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The Secular Clergy in England, 1066–1216$
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Hugh M. Thomas

Print publication date: 2014

Print ISBN-13: 9780198702566

Published to Oxford Scholarship Online: October 2014

DOI: 10.1093/acprof:oso/9780198702566.001.0001

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English Secular Clerics and the Growth of European Intellectual Life in the Twelfth-Century Renaissance

English Secular Clerics and the Growth of European Intellectual Life in the Twelfth-Century Renaissance

Chapter:
(p.227) 10 English Secular Clerics and the Growth of European Intellectual Life in the Twelfth-Century Renaissance
Source:
The Secular Clergy in England, 1066–1216
Author(s):

Hugh M. Thomas

Publisher:
Oxford University Press
DOI:10.1093/acprof:oso/9780198702566.003.0010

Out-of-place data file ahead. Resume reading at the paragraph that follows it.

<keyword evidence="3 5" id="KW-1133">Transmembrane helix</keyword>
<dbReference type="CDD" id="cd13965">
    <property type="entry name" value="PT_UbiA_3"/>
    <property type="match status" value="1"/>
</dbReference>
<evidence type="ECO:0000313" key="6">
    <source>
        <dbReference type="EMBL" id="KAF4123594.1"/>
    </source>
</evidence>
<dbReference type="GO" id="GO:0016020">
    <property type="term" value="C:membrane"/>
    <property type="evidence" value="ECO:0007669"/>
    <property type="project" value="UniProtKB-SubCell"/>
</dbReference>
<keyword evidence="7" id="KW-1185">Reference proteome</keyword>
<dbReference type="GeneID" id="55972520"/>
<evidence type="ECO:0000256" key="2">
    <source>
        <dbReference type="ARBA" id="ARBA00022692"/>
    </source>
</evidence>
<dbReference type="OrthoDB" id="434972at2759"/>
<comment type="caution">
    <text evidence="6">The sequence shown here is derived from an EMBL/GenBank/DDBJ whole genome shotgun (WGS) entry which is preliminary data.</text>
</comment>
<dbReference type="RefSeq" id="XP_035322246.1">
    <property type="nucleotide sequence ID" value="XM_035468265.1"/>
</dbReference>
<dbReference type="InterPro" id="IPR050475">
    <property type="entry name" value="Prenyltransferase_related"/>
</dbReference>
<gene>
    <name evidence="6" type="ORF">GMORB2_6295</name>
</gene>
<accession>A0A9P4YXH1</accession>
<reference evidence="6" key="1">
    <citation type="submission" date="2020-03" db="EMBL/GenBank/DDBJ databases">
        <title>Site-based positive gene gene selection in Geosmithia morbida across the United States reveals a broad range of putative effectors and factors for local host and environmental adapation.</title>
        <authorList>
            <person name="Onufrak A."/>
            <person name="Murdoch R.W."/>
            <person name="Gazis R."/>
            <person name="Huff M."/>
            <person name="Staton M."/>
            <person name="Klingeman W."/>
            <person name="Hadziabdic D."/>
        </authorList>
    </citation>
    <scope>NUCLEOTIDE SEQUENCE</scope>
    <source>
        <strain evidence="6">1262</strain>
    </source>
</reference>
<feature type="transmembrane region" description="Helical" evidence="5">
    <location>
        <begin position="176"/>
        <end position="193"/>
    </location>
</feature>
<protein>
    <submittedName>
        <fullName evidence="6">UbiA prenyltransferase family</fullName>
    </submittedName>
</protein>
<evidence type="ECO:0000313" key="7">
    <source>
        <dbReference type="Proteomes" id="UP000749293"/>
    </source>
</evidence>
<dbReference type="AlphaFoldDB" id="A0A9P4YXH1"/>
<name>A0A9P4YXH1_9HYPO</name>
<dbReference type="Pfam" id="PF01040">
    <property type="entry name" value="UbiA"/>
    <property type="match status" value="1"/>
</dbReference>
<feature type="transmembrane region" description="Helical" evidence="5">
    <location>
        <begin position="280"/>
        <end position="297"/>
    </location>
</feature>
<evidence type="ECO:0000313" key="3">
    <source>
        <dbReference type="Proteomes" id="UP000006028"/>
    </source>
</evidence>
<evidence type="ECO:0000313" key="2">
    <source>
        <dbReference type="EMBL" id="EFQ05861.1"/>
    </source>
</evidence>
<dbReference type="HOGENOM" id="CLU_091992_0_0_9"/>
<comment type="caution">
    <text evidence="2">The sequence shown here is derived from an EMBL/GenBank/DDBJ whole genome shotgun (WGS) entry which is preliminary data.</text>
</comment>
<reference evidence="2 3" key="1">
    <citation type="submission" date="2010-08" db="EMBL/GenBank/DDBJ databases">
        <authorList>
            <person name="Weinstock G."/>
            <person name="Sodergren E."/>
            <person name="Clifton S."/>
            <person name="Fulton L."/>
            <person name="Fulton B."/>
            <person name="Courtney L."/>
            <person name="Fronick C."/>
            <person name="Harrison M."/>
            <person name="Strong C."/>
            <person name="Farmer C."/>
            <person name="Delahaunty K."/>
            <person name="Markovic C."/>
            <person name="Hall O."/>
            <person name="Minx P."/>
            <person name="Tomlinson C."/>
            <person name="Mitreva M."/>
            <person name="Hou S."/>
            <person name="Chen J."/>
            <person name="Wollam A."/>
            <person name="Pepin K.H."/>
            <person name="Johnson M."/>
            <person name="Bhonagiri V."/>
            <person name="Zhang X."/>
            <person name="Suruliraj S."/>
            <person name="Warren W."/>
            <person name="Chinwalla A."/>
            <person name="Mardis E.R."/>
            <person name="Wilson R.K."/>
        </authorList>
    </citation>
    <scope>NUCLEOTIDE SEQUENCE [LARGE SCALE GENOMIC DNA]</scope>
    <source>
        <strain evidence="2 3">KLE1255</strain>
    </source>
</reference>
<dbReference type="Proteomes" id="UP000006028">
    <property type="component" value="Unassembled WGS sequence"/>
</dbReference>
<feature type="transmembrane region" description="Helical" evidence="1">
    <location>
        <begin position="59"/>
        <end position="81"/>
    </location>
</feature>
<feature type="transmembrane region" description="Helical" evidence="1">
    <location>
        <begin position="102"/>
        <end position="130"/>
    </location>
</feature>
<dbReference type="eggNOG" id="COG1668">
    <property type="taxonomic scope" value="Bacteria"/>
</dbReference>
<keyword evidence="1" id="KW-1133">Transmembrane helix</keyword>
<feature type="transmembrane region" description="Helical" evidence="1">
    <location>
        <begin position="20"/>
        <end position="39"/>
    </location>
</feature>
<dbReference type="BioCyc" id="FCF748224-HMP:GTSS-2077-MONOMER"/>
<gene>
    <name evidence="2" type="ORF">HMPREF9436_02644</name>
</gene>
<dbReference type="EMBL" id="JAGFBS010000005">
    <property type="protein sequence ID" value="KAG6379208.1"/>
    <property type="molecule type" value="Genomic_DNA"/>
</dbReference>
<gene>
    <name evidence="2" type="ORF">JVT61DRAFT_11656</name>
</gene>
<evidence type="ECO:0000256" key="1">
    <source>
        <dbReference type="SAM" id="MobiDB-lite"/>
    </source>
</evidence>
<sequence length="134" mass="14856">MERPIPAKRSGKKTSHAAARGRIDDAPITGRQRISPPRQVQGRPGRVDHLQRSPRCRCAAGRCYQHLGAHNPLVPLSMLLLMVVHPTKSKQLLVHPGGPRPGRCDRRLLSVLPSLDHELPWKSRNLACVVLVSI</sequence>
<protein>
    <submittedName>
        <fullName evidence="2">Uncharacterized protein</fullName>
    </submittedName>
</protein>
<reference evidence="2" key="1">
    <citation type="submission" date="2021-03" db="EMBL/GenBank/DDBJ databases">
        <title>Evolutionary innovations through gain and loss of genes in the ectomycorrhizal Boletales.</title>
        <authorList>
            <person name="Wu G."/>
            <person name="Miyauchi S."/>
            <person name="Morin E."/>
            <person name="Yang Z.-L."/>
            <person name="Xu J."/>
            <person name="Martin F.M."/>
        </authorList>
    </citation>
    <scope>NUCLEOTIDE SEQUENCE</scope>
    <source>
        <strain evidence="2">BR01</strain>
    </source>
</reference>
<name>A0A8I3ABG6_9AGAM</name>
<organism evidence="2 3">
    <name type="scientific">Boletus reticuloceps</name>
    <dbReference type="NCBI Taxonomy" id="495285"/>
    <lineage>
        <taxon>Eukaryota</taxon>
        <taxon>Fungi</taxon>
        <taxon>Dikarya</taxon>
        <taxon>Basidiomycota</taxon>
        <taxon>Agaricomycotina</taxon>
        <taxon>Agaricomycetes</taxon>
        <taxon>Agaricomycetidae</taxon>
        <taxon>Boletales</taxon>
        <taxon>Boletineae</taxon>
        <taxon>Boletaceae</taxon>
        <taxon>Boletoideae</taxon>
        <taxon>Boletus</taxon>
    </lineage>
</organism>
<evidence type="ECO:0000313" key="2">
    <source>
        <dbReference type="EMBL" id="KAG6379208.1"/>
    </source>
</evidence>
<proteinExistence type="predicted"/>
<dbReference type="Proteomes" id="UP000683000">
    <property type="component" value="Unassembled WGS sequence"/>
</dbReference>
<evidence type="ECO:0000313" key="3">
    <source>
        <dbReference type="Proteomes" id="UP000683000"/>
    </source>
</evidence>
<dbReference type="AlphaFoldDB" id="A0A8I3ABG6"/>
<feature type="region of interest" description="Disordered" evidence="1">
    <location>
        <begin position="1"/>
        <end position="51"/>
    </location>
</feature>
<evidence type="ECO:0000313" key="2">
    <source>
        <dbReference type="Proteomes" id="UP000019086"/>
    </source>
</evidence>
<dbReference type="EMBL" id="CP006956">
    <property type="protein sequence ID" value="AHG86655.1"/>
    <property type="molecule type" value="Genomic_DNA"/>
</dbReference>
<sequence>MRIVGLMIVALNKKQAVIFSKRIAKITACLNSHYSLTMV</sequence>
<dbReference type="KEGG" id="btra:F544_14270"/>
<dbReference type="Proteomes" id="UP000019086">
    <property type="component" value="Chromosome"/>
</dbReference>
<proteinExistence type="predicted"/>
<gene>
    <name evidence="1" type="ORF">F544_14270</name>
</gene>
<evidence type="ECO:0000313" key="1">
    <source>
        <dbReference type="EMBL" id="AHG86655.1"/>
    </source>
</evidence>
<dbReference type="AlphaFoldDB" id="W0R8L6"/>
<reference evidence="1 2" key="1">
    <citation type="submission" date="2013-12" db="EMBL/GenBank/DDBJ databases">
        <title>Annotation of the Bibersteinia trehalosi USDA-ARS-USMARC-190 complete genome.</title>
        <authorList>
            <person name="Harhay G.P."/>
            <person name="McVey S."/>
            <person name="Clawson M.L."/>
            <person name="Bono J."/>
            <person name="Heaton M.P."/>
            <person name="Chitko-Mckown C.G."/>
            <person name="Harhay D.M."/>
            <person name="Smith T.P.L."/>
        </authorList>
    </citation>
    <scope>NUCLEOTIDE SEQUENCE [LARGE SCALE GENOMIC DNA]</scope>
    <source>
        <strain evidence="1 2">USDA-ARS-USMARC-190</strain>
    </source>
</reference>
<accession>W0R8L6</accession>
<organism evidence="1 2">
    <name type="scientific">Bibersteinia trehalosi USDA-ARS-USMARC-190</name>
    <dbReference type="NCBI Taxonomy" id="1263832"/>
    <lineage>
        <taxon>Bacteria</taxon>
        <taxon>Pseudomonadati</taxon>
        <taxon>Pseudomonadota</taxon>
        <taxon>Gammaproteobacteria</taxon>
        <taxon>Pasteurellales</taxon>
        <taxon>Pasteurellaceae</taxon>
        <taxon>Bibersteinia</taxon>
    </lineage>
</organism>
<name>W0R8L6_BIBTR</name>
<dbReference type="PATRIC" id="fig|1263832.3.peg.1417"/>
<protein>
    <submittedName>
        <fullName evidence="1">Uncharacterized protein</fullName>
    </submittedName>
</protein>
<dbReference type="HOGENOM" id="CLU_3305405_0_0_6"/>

R. W. Southern had a low opinion of England’s role in the Twelfth-Century Renaissance, describing it as an intellectual colony of France. This chapter argues that although England remained geographically peripheral, its secular clergy played a large role in the rise of continental centers of learning such as Paris, Bologna, Salerno, and Toledo. As a result, English clerics were important to the spread of learning throughout Europe, the rise of the schools, and the foundation of the first universities, obviously including Oxford and Cambridge. Monasteries had dominated English learning in the Anglo-Saxon period, but the number of intellectuals among the secular clergy exploded during the long twelfth century. By c.1200, England had large numbers of learned magistri, and though it produced few of the greatest intellectuals of the period, many English clerics were writing important and influential works.

Keywords:   secular clergy, renaissance, intellectuals, learning, universities

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